drug discovery & medicinal chemistry
The field of medicinal chemistry is a key component in the drug discovery process. Research in the Kassiou group utilizes modern organic chemistry techniques for the rational design and synthesis of novel compounds for a range of CNS targets which are associated with neuropathologies such as schizophrenia, Alzheimer’s disease, Parkinson’s disease, anxiety and depression. The projects below are only a sample of what is offered, and projects can be tailored to suit the specific interests of any student.
Small molecule oxytocin receptor agonists
It has been previously suggested that oxytocin may act as a natural antipsychotic. Oxytocin administration in humans is currently under trial for the treatment of many psychiatric disorders with recent success in autism and social anxiety disorder. Although there is no crystal structure of the oxytocin receptor, the identification of a possible ligand interaction pocket has resulted in a proposed oxytocin binding site. The need for small molecule agonists that mimic the activity of this cyclic nonapeptide hormone has resulted in the discovery of a pyrazole-fused benzodiazepine. We will elaborate the structure-activity relationships of this molecule and use this information to design new oxytocin receptor agonists as potential therapeutic agents.
Nicotinic ligands for the treatment of Alzheimer's disease
Nicotinic acetylcholine receptors (nAChRs) play an important role in complex brain functions, and in the pathogenesis of several brain disorders, such as Alzheimer’s disease. There are at least 2 acetylcholine (ACh) binding sites on the major brain nAChR subtype. The design and synthesise of novel ligands containing 2 pharmacophoric units will allow interaction at both sites on this receptor simultaneously.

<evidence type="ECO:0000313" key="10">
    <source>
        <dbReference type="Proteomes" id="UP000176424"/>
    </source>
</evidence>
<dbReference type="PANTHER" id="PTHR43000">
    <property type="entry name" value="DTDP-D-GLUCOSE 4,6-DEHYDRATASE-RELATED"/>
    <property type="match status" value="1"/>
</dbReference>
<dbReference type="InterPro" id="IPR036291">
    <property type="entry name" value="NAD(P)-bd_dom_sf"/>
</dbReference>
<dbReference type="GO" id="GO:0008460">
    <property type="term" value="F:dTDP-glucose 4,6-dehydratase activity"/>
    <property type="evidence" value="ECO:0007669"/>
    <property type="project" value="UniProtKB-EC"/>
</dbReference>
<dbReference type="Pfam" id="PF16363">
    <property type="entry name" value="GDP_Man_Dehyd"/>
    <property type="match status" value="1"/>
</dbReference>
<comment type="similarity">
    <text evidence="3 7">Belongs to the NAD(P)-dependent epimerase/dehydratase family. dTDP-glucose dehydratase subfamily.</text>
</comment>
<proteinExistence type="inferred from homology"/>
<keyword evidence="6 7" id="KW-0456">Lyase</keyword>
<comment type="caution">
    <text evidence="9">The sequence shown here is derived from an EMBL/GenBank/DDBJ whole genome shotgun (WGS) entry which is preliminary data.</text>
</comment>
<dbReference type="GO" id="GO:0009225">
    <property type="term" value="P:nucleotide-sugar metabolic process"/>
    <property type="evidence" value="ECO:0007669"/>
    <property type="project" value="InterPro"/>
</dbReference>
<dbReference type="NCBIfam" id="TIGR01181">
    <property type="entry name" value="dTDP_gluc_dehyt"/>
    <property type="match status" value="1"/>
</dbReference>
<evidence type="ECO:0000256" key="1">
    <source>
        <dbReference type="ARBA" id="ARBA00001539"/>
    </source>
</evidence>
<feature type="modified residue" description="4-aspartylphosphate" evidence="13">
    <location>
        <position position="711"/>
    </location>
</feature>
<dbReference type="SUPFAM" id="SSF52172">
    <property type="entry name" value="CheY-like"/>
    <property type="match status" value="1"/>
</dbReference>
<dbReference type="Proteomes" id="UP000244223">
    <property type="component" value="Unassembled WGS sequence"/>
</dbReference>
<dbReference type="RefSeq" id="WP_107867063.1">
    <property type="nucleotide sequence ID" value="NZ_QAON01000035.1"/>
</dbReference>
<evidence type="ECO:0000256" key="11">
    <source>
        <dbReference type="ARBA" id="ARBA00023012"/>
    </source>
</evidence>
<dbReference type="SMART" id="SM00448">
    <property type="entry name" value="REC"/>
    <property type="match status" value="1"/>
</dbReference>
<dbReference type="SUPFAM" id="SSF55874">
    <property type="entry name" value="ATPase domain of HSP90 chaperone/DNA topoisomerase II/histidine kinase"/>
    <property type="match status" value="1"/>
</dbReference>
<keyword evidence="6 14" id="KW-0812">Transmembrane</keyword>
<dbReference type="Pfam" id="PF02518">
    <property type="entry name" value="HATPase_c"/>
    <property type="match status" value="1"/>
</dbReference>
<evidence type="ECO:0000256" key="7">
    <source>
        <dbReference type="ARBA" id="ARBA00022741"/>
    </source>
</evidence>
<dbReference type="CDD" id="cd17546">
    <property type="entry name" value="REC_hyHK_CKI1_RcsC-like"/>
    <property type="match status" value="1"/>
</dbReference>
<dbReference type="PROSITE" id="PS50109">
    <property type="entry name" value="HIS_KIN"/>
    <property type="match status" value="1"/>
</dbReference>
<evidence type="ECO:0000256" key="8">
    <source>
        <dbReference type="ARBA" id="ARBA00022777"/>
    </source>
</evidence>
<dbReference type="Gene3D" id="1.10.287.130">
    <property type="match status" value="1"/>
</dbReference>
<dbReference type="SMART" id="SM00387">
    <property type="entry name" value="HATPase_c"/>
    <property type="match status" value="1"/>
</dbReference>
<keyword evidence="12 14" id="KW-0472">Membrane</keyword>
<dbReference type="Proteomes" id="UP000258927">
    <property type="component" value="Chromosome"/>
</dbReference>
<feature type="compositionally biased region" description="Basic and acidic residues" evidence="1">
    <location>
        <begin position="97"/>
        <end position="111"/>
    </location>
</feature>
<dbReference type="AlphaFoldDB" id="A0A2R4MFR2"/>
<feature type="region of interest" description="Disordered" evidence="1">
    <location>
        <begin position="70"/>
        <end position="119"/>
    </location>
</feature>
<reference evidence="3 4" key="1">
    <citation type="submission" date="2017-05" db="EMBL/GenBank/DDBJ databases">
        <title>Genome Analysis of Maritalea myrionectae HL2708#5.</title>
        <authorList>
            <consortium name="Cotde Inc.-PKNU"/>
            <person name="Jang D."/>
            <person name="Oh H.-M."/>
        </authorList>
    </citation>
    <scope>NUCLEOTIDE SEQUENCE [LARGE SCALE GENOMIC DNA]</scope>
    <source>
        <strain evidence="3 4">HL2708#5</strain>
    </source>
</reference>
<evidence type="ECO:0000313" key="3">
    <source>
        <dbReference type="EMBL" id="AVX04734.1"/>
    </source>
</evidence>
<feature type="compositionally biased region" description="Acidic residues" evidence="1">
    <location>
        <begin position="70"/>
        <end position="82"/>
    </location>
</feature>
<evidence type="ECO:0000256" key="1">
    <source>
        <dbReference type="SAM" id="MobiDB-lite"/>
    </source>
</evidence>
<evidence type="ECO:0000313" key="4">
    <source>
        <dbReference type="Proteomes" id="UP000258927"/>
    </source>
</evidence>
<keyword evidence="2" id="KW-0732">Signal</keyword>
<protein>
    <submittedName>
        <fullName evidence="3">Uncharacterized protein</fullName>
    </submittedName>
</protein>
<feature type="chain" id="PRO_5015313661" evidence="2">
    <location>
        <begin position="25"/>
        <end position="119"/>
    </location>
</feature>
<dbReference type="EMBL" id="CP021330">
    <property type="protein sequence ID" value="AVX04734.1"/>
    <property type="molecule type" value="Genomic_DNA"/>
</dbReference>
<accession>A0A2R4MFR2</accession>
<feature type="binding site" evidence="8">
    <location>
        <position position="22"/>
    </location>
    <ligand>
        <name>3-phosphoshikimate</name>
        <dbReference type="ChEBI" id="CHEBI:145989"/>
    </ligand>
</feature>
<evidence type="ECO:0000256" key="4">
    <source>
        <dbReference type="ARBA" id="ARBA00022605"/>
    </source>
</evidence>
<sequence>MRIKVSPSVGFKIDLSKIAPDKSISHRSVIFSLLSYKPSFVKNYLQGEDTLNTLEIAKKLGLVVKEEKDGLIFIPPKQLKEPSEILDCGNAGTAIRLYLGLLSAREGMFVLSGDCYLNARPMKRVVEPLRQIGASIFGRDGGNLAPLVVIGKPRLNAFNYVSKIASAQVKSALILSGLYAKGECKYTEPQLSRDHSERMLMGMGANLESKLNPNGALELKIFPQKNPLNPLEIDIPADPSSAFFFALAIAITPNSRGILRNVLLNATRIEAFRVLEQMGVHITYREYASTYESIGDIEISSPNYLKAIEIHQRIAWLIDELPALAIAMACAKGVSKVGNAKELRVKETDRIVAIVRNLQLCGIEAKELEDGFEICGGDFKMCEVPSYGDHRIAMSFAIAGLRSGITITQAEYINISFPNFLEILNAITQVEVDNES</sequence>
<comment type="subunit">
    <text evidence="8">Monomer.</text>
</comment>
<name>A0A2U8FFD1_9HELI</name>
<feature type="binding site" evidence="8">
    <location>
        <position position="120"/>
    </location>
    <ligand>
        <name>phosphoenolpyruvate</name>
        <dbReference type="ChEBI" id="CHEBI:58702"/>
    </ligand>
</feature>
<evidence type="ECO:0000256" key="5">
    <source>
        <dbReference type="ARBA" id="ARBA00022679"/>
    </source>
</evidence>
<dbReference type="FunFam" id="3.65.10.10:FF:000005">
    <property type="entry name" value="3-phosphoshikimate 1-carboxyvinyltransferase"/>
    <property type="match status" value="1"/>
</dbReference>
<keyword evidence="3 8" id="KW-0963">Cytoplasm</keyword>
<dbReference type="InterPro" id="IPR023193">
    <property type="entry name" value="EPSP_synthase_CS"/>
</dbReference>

It is anticipated that these bivalent ligands will bind with co-operativity to enhance ligand affinity and nAChR subtype selectivity. These improved binding characteristics will be important for the development of effective therapeutics.
Polycyclic compounds in depression and schizophrenia
Polycyclic molecules offer medicinal chemists a rigid framework for the development of new pharmaceuticals. In these projects, structure-activity relationships (SAR) will be generated for several series of polycyclic-based molecules. These new molecular entities will be designed to target purinergic P2X7 and sigma receptors for applications in depression and schizophrenia, respectively. Newly synthesised compounds will be screened “in house” using cell based assays and in vivo animal behavioural studies.
Azaspirocycles as piperazine bioisosteres targeting sigma receptors
Piperazine is one of the most widely occuring heterocycles in medicinal chemistry. This fact has inspired the investigation of new chemical entities capable of acting as piperazine bioisosteres, such as azaspirocycles. Drug discovery efforts within our group have produced piperazine 1, a highly selective, picomolar sigma receptor ligand. Efforts have been directed towards the development of selective agents targeting sigma receptors as potential anxiolytics, antidepressants, and neuroprotective agents with novel modes of action. Compound 1 has been labelled with fluorine-18, allowing high resolution imaging of sigma receptors in a living baboon using positron emission tomography.
The synthesis of conformationally-restricted azaspirocyclic analogues of 1 aims to improve the in vivo pharmacokinetic profile of this class of sigma ligands. A library of structures, including spiroazetidines 2 and 3, will be generated from the boxed synthetic building blocks shown in the scheme below.
For further information, please contact:
School of Chemistry
University of Sydney NSW 2006
Phone: +61 2 9351 2745